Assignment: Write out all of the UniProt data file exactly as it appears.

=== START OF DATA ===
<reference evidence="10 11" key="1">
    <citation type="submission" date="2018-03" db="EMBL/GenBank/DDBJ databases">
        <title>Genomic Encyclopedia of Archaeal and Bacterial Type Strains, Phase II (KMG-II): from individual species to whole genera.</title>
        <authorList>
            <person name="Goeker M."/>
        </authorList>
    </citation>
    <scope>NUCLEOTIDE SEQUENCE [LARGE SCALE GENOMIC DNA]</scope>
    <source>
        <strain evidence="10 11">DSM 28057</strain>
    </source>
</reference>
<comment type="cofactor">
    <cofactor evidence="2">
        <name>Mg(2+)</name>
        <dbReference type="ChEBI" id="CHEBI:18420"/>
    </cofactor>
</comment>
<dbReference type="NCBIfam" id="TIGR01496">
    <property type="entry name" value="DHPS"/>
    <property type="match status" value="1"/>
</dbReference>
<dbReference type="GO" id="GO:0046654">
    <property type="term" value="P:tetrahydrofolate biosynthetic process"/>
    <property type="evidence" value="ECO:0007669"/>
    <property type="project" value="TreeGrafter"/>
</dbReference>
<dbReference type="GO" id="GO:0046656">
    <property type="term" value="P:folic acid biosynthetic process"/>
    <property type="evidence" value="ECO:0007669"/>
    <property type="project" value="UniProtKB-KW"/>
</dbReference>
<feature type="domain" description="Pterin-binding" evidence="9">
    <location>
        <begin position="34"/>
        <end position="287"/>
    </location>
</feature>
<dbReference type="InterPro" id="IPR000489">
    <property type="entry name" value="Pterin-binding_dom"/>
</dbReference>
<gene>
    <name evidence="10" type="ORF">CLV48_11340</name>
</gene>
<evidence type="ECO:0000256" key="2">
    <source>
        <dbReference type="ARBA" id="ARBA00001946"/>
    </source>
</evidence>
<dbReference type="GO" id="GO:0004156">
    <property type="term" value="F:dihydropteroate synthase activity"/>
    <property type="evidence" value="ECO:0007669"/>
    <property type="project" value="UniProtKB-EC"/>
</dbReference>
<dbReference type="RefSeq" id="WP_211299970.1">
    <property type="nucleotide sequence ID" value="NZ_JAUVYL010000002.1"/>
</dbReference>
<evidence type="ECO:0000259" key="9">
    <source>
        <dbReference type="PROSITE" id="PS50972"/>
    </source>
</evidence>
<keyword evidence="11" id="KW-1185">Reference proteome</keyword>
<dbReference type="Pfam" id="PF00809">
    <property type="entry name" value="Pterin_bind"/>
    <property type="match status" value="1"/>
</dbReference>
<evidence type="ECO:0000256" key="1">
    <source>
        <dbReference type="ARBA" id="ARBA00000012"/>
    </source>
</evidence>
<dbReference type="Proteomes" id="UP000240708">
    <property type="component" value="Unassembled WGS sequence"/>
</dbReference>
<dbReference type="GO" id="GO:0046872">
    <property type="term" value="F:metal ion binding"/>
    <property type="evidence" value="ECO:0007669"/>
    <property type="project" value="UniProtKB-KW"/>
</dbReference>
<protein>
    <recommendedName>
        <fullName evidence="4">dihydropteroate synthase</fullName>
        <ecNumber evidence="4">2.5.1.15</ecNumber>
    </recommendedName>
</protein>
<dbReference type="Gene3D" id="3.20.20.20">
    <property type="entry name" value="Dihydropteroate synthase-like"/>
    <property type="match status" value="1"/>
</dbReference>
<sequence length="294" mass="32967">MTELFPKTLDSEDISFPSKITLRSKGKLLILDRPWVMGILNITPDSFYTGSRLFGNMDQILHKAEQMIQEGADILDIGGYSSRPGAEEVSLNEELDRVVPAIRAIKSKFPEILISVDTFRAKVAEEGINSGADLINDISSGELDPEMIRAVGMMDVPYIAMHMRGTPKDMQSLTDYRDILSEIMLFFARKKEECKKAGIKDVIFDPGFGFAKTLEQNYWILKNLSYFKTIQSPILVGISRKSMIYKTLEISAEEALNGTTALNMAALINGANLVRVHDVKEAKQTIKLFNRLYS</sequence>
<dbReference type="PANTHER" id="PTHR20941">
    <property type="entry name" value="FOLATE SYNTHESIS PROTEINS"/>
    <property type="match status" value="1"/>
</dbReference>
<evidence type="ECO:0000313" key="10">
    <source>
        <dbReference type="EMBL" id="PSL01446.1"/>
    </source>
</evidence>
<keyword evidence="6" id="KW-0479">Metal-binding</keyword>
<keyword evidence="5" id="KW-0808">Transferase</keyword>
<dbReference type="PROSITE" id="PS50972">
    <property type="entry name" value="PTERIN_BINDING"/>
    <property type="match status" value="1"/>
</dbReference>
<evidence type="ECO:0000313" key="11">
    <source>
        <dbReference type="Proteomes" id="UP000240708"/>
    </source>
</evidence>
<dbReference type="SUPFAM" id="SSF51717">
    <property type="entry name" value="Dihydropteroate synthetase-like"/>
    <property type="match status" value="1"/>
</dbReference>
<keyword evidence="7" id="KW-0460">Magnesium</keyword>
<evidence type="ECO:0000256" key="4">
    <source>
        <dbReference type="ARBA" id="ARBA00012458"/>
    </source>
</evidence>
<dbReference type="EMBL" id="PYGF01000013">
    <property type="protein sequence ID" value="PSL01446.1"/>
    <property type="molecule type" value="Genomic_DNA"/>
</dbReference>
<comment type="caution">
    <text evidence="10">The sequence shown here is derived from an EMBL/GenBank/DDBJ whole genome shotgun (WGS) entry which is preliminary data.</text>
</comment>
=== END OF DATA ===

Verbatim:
<reference evidence="10 11" key="1">
    <citation type="submission" date="2018-03" db="EMBL/GenBank/DDBJ databases">
        <title>Genomic Encyclopedia of Archaeal and Bacterial Type Strains, Phase II (KMG-II): from individual species to whole genera.</title>
        <authorList>
            <person name="Goeker M."/>
        </authorList>
    </citation>
    <scope>NUCLEOTIDE SEQUENCE [LARGE SCALE GENOMIC DNA]</scope>
    <source>
        <strain evidence="10 11">DSM 28057</strain>
    </source>
</reference>
<comment type="cofactor">
    <cofactor evidence="2">
        <name>Mg(2+)</name>
        <dbReference type="ChEBI" id="CHEBI:18420"/>
    </cofactor>
</comment>
<dbReference type="NCBIfam" id="TIGR01496">
    <property type="entry name" value="DHPS"/>
    <property type="match status" value="1"/>
</dbReference>
<dbReference type="GO" id="GO:0046654">
    <property type="term" value="P:tetrahydrofolate biosynthetic process"/>
    <property type="evidence" value="ECO:0007669"/>
    <property type="project" value="TreeGrafter"/>
</dbReference>
<dbReference type="GO" id="GO:0046656">
    <property type="term" value="P:folic acid biosynthetic process"/>
    <property type="evidence" value="ECO:0007669"/>
    <property type="project" value="UniProtKB-KW"/>
</dbReference>
<feature type="domain" description="Pterin-binding" evidence="9">
    <location>
        <begin position="34"/>
        <end position="287"/>
    </location>
</feature>
<dbReference type="InterPro" id="IPR000489">
    <property type="entry name" value="Pterin-binding_dom"/>
</dbReference>
<gene>
    <name evidence="10" type="ORF">CLV48_11340</name>
</gene>
<evidence type="ECO:0000256" key="2">
    <source>
        <dbReference type="ARBA" id="ARBA00001946"/>
    </source>
</evidence>
<dbReference type="GO" id="GO:0004156">
    <property type="term" value="F:dihydropteroate synthase activity"/>
    <property type="evidence" value="ECO:0007669"/>
    <property type="project" value="UniProtKB-EC"/>
</dbReference>
<dbReference type="RefSeq" id="WP_211299970.1">
    <property type="nucleotide sequence ID" value="NZ_JAUVYL010000002.1"/>
</dbReference>
<evidence type="ECO:0000259" key="9">
    <source>
        <dbReference type="PROSITE" id="PS50972"/>
    </source>
</evidence>
<keyword evidence="11" id="KW-1185">Reference proteome</keyword>
<dbReference type="Pfam" id="PF00809">
    <property type="entry name" value="Pterin_bind"/>
    <property type="match status" value="1"/>
</dbReference>
<evidence type="ECO:0000256" key="1">
    <source>
        <dbReference type="ARBA" id="ARBA00000012"/>
    </source>
</evidence>
<dbReference type="Proteomes" id="UP000240708">
    <property type="component" value="Unassembled WGS sequence"/>
</dbReference>
<dbReference type="GO" id="GO:0046872">
    <property type="term" value="F:metal ion binding"/>
    <property type="evidence" value="ECO:0007669"/>
    <property type="project" value="UniProtKB-KW"/>
</dbReference>
<protein>
    <recommendedName>
        <fullName evidence="4">dihydropteroate synthase</fullName>
        <ecNumber evidence="4">2.5.1.15</ecNumber>
    </recommendedName>
</protein>
<dbReference type="Gene3D" id="3.20.20.20">
    <property type="entry name" value="Dihydropteroate synthase-like"/>
    <property type="match status" value="1"/>
</dbReference>
<sequence length="294" mass="32967">MTELFPKTLDSEDISFPSKITLRSKGKLLILDRPWVMGILNITPDSFYTGSRLFGNMDQILHKAEQMIQEGADILDIGGYSSRPGAEEVSLNEELDRVVPAIRAIKSKFPEILISVDTFRAKVAEEGINSGADLINDISSGELDPEMIRAVGMMDVPYIAMHMRGTPKDMQSLTDYRDILSEIMLFFARKKEECKKAGIKDVIFDPGFGFAKTLEQNYWILKNLSYFKTIQSPILVGISRKSMIYKTLEISAEEALNGTTALNMAALINGANLVRVHDVKEAKQTIKLFNRLYS</sequence>
<dbReference type="PANTHER" id="PTHR20941">
    <property type="entry name" value="FOLATE SYNTHESIS PROTEINS"/>
    <property type="match status" value="1"/>
</dbReference>
<evidence type="ECO:0000313" key="10">
    <source>
        <dbReference type="EMBL" id="PSL01446.1"/>
    </source>
</evidence>
<keyword evidence="6" id="KW-0479">Metal-binding</keyword>
<keyword evidence="5" id="KW-0808">Transferase</keyword>
<dbReference type="PROSITE" id="PS50972">
    <property type="entry name" value="PTERIN_BINDING"/>
    <property type="match status" value="1"/>
</dbReference>
<evidence type="ECO:0000313" key="11">
    <source>
        <dbReference type="Proteomes" id="UP000240708"/>
    </source>
</evidence>
<dbReference type="SUPFAM" id="SSF51717">
    <property type="entry name" value="Dihydropteroate synthetase-like"/>
    <property type="match status" value="1"/>
</dbReference>
<keyword evidence="7" id="KW-0460">Magnesium</keyword>
<evidence type="ECO:0000256" key="4">
    <source>
        <dbReference type="ARBA" id="ARBA00012458"/>
    </source>
</evidence>
<dbReference type="EMBL" id="PYGF01000013">
    <property type="protein sequence ID" value="PSL01446.1"/>
    <property type="molecule type" value="Genomic_DNA"/>
</dbReference>
<comment type="caution">
    <text evidence="10">The sequence shown here is derived from an EMBL/GenBank/DDBJ whole genome shotgun (WGS) entry which is preliminary data.</text>
</comment>